Getting Started with Jenkins
Jenkins is a most popular and pretty powerful open source continuous integration server and an automation platform. It integrates seamlessly with hundreds of tools and platforms that are used during software development lifecycle.
In world of DevOps, various tools help to achieve automation at various stages which helps in achieving Continuous Development( CD ) , Continuous Integration( CI ), Continuous Testing, Continuous Deployment , Continuous Monitoring to deliver a quality software to the customer at a very fast pace
Continuous Integration being the integral part of the DevOps lifecycle, I will be focusing on it and its tool in this post. Let’s understand the term “Continuous Integration”.
Continuous Integration: –
Continuous integration is a process in which all the development activities (every day activities) are integrated at a given point of time by compiling and building the project and well tested. The basic idea behind the continuous integration is to ensure that there are no compilation issues at the end of the day by numerous check ins made by the developers in a team. Also, this would enable to identify any compilation issues at the early stages of the development process.
In this process, all the developer’s activities are collaborated and merged at the central system (repository at which all the check ins are made). The main aim is to eliminate the “integration problems”. Each and every integration is automatically build, deployed and tested thoroughly.
Best Practices Of Continuous Integration:-
- Maintain a proper code repository.
- Automate the build process.
- Ensure every developer commits the files to the master branch every day.
- Every commit made should be build.
- Results of the build should be made transparent, so that all the developers will be aware of the quality of the build every day.
- Test the build in a production look-like environment.
- Broken builds should be fixed immediately.
- Everyone should be able to get the latest build from the master.
- Automate the deployment process.
Continuous Integration (CI) Tools holds the entire DevOps structure together.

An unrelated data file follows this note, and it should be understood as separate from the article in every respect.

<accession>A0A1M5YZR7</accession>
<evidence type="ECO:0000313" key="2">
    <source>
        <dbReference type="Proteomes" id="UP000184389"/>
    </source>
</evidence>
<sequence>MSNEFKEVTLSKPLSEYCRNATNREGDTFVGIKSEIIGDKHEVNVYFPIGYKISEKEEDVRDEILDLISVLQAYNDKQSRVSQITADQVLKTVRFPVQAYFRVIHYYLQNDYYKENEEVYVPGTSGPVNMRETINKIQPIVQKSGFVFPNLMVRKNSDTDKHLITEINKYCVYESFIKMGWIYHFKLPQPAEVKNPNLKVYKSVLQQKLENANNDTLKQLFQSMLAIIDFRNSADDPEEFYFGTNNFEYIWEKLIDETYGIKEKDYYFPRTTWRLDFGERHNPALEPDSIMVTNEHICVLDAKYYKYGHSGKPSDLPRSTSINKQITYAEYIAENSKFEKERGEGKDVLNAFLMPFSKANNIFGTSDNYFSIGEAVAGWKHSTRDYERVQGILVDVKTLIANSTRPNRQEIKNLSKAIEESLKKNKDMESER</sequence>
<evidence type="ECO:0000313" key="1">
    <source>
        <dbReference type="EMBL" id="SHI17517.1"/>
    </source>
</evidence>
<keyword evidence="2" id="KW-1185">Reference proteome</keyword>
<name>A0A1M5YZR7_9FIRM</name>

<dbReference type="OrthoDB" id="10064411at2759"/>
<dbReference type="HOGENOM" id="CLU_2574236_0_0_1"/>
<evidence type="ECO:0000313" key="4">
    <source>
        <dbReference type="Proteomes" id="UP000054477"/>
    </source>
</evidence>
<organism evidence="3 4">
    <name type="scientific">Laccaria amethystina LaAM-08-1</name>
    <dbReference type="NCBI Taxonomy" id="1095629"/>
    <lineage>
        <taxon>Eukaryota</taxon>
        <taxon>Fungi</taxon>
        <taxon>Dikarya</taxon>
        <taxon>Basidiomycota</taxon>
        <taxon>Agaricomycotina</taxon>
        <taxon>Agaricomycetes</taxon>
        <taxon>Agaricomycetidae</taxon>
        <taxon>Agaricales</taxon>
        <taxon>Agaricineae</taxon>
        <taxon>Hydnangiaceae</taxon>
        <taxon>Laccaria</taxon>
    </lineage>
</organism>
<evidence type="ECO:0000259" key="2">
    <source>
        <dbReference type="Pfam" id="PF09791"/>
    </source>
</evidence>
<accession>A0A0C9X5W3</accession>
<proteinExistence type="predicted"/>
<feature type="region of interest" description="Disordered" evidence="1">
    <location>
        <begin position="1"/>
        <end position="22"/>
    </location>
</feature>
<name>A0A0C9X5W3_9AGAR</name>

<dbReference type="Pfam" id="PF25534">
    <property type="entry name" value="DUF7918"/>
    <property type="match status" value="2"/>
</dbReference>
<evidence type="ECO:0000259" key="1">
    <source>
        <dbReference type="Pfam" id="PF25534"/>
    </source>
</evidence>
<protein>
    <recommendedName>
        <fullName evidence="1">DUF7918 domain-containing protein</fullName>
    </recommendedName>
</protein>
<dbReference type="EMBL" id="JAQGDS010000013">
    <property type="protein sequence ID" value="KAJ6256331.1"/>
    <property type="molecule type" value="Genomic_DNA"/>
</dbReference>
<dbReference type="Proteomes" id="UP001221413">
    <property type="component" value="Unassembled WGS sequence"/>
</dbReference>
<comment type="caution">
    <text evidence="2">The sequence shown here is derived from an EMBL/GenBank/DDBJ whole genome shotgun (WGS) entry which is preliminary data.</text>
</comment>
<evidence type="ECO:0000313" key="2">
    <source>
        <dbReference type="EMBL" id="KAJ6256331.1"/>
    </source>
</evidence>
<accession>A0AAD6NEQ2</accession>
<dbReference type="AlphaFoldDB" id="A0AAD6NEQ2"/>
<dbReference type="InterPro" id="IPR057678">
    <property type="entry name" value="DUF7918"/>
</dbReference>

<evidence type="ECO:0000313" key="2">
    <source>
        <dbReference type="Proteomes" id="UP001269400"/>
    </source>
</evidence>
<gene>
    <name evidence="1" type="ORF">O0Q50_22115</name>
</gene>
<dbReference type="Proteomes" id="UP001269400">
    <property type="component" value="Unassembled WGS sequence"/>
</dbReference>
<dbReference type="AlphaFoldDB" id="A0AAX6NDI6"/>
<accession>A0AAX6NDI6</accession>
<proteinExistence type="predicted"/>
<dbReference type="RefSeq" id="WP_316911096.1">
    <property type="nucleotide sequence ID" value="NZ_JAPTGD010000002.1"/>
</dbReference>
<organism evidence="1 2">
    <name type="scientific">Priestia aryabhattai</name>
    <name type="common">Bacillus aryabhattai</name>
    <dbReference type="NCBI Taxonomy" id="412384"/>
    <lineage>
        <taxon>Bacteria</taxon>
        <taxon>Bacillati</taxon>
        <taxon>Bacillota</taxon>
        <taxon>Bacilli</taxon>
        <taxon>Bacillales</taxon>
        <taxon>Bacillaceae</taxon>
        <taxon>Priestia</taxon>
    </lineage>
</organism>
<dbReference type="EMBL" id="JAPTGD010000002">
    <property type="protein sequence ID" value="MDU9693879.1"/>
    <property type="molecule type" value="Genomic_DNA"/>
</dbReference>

It is the CI tools which helps in the automation of tools falling under other DevOps lifecycle phases. Be it, Continuous Development tools, or Continuous Testing tools, or Continuous Deployment tools, or even Continuous Monitoring tools, the Continuous Integration tools integrates with all of them.
Jenkins-A Continuous Integration Tool
Jenkins is a java based self-contained, open source automation server which can be used to automate all sorts of tasks related to building, testing, and delivering or deploying software.
Jenkins can be installed through native system packages, Docker, or even run standalone by any machine with a Java Runtime Environment (JRE) installed.
Jenkins provide 1000+ plugins and is easily integrate with available tools in market like git, maven, ant, Selenium, Puppet and many more.
· When integrated with Git/ SVN, Jenkins schedule jobs by pulling the code from shared repositories automatically and make it ready for builds and testing (Continuous Development). Jenkins can build jobs either at scheduled times of day or whenever a commit is pushed to the central repository.
· When integrated with testing tools like Selenium, we can achieve Continuous Testing. How? The developed code can be built using tools like Maven/ Ant/ Gradle. When the code is built, then Selenium can automate the execution of that code by creating a suite of test cases and executing the test cases one after the other.
The role of Jenkins here would be to schedule/ automate “Selenium to automate test case execution”.
· When integrated with Continuous Deployment tools, Jenkins can trigger the deployments planned by configuration management or the containerization tools.
· Finally, Jenkins can also be integrated with Continuous Monitoring tools like Splunk/ ELK/ Nagios/ NewRelic, to continuously monitor the status & performance of the deployment server Continuous Deployment.
Now as we have got fair idea about DevOps, Continuous Integration and Jenkins, why not give Jenkins a try and start learning it. To start up with, refer to below section for the system requirements and to access the installation guide of Jenkins.
Jenkins requires Java7 or above to function. Java8 is recommended. Jenkins requires a fair amount of memory to operate well. Smaller installations should start around 256MB-1GB.
To install Jenkins on your favourite Operating system,follow the instructions provided here https://jenkins.io/doc/book/installing/
Once installation is complete and Jenkins is opened in browser, it will look something like this: —
Yes, Jenkins Dashboard is in front of you…. Get yourself comfortable with its beautiful UI.
Look forward to more stories covering Managing Plugins,Jenkins Integration with different Tools, Building Pipeline,will be sharing soon…..